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Saying No Well

'Learning to say no without guilt is the greatest gift you can give yourself'


From the book Hiding in the Bathroom: An Introvert’s Roadmap to Getting Out There (When You’d Rather Stay Home). Copyright ©2017 by Morra Aarons-Mele. Reprinted by permission of Dey Street Books, an imprint of HarperCollins Publishers.

Learning to say no without guilt is the greatest gift you can give yourself, and one of the hardest things to do, especially for women. If you’re going to succeed in setting boundaries, you need to learn how to say no. (And think twice about the next time you start a no with “I’m sorry.” You don’t have to be sorry just because you’re saying no.)

That’s where a framework comes in. I asked my community on Face- book for their words of wisdom on saying no with grace and strength.

Beth Monaghan, founder of the hundred-person PR agency Inkhouse, learned to say no by writing down her goals for the year, and literally carrying them around. “Every time something comes up, I can ask, ‘Does this help me achieve a goal?’ If the answer is no, I say no. And if I’m trying to convince myself to say yes, it’s still probably a no.”

MBA coach Andrea Sparrey envisions some of her fondest mentors in her head and imagines what they would counsel her to do if she explained the yes/no dilemma to them.

Entrepreneur Lauren Bacon’s method: “I always respond with a variant of ‘Thanks so much for the invitation! Let me sleep on it and get back to you first thing tomorrow.’ That allows me time to step back, look at my goal list, and figure out how I really want to answer.”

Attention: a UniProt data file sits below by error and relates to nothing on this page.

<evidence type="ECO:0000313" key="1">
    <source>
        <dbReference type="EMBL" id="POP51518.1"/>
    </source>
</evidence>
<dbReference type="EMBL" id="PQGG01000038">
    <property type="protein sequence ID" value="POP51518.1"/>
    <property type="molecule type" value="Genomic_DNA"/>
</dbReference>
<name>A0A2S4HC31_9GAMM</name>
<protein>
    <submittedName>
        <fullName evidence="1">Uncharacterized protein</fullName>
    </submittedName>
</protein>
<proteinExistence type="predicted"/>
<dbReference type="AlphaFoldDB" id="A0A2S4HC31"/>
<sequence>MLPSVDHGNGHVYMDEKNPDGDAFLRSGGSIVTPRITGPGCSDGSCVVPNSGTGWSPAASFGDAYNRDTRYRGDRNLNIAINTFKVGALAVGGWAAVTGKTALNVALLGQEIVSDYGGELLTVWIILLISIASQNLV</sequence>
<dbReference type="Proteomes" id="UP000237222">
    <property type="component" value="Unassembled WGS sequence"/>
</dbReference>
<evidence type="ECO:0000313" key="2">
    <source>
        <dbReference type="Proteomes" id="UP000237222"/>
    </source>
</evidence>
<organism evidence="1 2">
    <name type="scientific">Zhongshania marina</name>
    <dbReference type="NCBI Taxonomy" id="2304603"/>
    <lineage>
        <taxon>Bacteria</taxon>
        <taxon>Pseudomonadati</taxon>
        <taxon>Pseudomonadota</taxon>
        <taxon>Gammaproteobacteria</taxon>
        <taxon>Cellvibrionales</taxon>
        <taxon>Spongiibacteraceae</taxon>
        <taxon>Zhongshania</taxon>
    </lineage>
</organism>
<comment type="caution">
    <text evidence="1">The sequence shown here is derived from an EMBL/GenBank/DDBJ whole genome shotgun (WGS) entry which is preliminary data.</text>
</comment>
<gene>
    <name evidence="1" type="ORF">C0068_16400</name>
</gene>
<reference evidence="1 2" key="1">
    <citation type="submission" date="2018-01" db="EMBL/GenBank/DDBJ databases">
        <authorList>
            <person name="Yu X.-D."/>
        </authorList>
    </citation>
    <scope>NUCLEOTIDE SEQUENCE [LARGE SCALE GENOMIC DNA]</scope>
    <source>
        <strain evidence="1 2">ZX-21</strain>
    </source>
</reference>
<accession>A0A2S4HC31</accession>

Author Samantha Ettus, the queen of anti-guilt, told me, “Guilt never creates good decisions. I would not want someone to say yes to me out of guilt, so I don’t allow guilt to determine my decisions.”

Podcast entrepreneur Molly Beck says no as quickly as possible and then suggests another person to take her place, trying especially to offer opportunities to people who might not otherwise get them.

For Elisa Camahort Page no can mean not right now. I really agree with this. A good, firm no allows you to maintain a relationship with the other person, and you never know where that will lead. Any businessperson will tell you that a no can turn into a yes over time. And, if you’re feeling anxious about saying no to someone with whom you’d like to have a long- term business relationship, it’s okay to reconsider and say yes to something that will eat up your time without compensation.Many in my kitchen cabinet suggest practicing your noes, or having a few ready-made responses. I love Deb Roby’s script for a graceful no: “Thank you for thinking of me; I am honored. However, this project does not line up with my goals for this (cycle/quarter/season/year), so I will have to decline.” Here’s a final note for those of us with anxiety: sometimes you can talk yourself into a no when you really mean yes. Practice tuning into your gut reaction upon hearing an invitation. If you’re excited about an opportunity at first, only to let anxiety set in later, let the excitement win over anxiety. For example, you’re invited to a wonderful conference in a faraway city, and you’re thrilled. You say yes, and immediately feel anxiety: What if your plane crashes on the way? What if you make a fool of yourself? Try to work through this and tune back to your excitement. Anxiety can be negotiated with.

Morra Aarons-Mele is the author of Hiding in the Bathroom: An Introvert’s Roadmap to Getting Out There (When You’d Rather Stay Home). Morra is the founder of award winning social impact agency Women Online, hosts the podcast Hiding in the Bathroom, and created the influencer network The Mission List. She was founding Political Director for BlogHer.com, and has written for the Harvard Business Review, the Huffington Post, MomsRising, Forbes, the Wall St. Journal, the New York Times, and The Guardian. Aarons-Mele is a graduate of Brown University and the Harvard Kennedy School, and lives in Boston, Massachusetts.

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